No matter what country her family was living in at the time, Longteine “Nyep” De Monteiro—the wife of a Cambodian diplomat—always heard the same thing when she served dinner at one of her lavish parties: “This is so good! You should open a restaurant!” It wasn't until the rise of the Khmer Rouge forced Longteine and her family to relocate to America that she began to seriously entertain the idea. Longteine finally opened The Elephant Walk in 1991, where she filled the menu with a mélange of her favorite Cambodian and French recipes.
Since then, Longteine’s daughter Nasda and her son-in-law Gerard Lopez helped her expand The Elephant Walk to three locations. All three Elephant Walks separate their kitchens into French and Cambodian preparation lines, each staffed with chefs adept at both traditional and contemporary dishes. Each dish makes meticulous use of flavorful, wholesome ingredients such as ripe plum tomatoes, fresh tuna, Vermont goat cheese, and organic tofu. The Elephant Walk also serves up a host of vegetarian, vegan, and gluten-free variants.
The Elephant Walk loves to feed the mind as much as the mouth. During its regularly scheduled Cafe Science series, Brandeis professors deliver compelling lectures on a variety of topics from the Large Hadron Collider to explaining why science alone cannot turn water into chocolate milk. As part of the restaurant's mission to make a positive impact in the community, owner Bob Perry designated the Waltham location as The Elephant Walk’s Benefit Restaurant in September 2009. The restaurant has since given upwards of $200,000 to local, national, and international nonprofit organizations fighting poverty.
No, he wasn't born in Sicily. In fact—according to a 2011 article in the Boston Globe—Doug Ferriman started out in the pizza business without even knowing how to make dough. But he learned fast, besting 120 competitors and two Italian chefs to take second place at the International Pizza Challenge later that year. Ferriman is also one of only two people to have won the International Pizza Expo's Pizza of the Year honor more than once, in 2004 and 2007, according to trade magazine Pizza Today. Finally, in the 2013 competition, Ferriman won first in the non-traditional category in the northeast region.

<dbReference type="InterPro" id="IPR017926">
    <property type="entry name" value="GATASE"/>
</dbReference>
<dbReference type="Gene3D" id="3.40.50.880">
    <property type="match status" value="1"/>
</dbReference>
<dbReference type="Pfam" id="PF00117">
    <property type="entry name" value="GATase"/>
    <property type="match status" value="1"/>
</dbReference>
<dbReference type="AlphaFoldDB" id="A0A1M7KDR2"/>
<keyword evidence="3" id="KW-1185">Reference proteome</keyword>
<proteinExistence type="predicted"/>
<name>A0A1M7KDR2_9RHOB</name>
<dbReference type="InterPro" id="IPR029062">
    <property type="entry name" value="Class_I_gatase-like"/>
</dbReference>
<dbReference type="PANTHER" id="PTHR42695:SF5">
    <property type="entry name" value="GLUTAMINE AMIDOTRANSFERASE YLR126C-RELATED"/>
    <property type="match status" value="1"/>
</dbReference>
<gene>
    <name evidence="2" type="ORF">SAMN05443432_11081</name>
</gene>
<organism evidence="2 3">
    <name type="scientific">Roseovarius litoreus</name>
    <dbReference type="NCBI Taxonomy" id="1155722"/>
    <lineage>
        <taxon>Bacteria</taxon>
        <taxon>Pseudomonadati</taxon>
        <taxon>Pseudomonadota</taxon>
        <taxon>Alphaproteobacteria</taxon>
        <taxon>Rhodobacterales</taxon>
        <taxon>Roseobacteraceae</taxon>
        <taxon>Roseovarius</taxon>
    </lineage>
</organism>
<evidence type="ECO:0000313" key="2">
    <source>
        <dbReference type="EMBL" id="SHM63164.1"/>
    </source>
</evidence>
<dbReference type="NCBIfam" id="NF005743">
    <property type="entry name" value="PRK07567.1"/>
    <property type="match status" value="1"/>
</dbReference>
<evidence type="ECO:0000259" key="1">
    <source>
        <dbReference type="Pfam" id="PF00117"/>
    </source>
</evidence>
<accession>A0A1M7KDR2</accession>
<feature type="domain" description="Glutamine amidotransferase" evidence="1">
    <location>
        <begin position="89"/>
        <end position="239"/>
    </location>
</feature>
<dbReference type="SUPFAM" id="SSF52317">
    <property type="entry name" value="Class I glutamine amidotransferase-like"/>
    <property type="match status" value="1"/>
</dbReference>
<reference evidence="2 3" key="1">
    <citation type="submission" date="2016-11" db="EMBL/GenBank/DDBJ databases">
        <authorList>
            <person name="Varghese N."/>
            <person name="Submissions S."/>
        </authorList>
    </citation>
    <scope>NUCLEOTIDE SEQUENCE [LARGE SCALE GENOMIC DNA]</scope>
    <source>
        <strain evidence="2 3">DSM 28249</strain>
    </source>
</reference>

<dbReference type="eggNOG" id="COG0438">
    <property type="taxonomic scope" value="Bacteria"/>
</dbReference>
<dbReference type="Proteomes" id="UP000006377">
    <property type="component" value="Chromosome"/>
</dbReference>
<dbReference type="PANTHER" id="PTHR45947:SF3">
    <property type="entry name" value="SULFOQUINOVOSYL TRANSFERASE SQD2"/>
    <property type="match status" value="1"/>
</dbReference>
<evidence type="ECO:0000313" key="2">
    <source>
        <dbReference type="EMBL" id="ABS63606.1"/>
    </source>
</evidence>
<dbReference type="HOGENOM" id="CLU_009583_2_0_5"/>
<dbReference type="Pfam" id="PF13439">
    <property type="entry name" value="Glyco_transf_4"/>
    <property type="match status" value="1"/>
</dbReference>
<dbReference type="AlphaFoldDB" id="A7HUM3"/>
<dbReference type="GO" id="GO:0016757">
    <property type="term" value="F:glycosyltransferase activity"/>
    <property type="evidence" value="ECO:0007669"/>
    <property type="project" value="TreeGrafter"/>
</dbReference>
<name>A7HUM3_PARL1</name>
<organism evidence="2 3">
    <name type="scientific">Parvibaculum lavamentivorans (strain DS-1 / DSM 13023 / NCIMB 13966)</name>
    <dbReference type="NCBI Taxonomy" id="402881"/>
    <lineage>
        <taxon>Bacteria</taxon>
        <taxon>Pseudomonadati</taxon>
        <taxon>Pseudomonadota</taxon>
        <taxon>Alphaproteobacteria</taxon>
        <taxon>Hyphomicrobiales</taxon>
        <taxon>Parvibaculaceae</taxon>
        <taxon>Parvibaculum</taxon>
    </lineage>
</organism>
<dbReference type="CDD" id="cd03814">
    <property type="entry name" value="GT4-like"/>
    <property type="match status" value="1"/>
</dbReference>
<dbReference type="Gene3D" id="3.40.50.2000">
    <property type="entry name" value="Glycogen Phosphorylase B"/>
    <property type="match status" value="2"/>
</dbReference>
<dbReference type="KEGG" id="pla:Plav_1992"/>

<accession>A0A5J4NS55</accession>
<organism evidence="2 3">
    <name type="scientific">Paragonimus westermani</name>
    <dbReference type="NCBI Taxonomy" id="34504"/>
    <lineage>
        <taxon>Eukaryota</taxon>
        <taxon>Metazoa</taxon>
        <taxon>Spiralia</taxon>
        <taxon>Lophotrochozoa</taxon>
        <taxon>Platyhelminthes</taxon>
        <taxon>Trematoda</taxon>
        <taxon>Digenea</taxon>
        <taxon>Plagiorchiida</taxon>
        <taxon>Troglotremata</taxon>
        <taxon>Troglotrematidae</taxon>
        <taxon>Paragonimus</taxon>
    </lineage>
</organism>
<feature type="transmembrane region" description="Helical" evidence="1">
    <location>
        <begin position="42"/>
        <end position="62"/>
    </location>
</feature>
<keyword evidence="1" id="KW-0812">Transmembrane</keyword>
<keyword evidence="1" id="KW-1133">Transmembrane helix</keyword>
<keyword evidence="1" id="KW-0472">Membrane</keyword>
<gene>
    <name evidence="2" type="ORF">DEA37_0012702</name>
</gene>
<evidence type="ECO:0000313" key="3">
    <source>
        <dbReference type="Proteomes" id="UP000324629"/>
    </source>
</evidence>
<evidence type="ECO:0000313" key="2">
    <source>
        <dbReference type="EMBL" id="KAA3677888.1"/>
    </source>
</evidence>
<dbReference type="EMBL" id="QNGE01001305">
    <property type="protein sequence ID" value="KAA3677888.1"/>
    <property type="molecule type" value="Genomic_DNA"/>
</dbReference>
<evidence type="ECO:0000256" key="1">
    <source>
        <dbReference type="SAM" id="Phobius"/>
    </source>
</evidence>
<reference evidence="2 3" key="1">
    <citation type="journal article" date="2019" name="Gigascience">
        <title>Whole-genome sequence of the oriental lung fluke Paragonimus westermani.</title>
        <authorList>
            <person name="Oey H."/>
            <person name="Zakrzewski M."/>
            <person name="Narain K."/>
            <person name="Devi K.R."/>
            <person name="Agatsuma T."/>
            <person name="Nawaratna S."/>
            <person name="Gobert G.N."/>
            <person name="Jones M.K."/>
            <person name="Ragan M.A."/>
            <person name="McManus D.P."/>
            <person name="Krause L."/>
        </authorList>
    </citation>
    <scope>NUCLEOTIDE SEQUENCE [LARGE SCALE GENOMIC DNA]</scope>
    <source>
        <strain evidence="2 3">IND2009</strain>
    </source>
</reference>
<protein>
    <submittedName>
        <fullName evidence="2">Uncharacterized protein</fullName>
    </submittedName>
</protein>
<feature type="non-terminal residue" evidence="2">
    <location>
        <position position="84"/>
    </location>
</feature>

Today, Ferriman brings his dough tossing know-how to Crazy Dough's Pizza, which he co-owns with his wife, Melissa. Their labor-of-love-turned-small-business-success-story, which has been documented in media outlets such as the Boston Business Journal, can be explained by their commitment to quality ingredients and diverse recipes. Their chefs start with a solid pizza foundation of North Dakota flour, vine-ripened California plum tomatoes, and Wisconsin cheese. Next, they transform raw dough into three pizza types: pan-baked, rectangular sicilian pies; hearty brick-oven rounds; or their specialty fire-grilled pizzas, cooked to a crispy, smoky finish on an open-flame hickory grill.
Finally, guests can choose from a huge selection of off-the-wall toppings and signature combinations, such as cheeseburger bacon or potato bacon cheddar. The shops also attract guests with $5 Pabst Blue Ribbon pitchers, calzones, and Crazy Dough Bowls—salads whose bread-bowl exterior can be eaten or worn as a savory hat.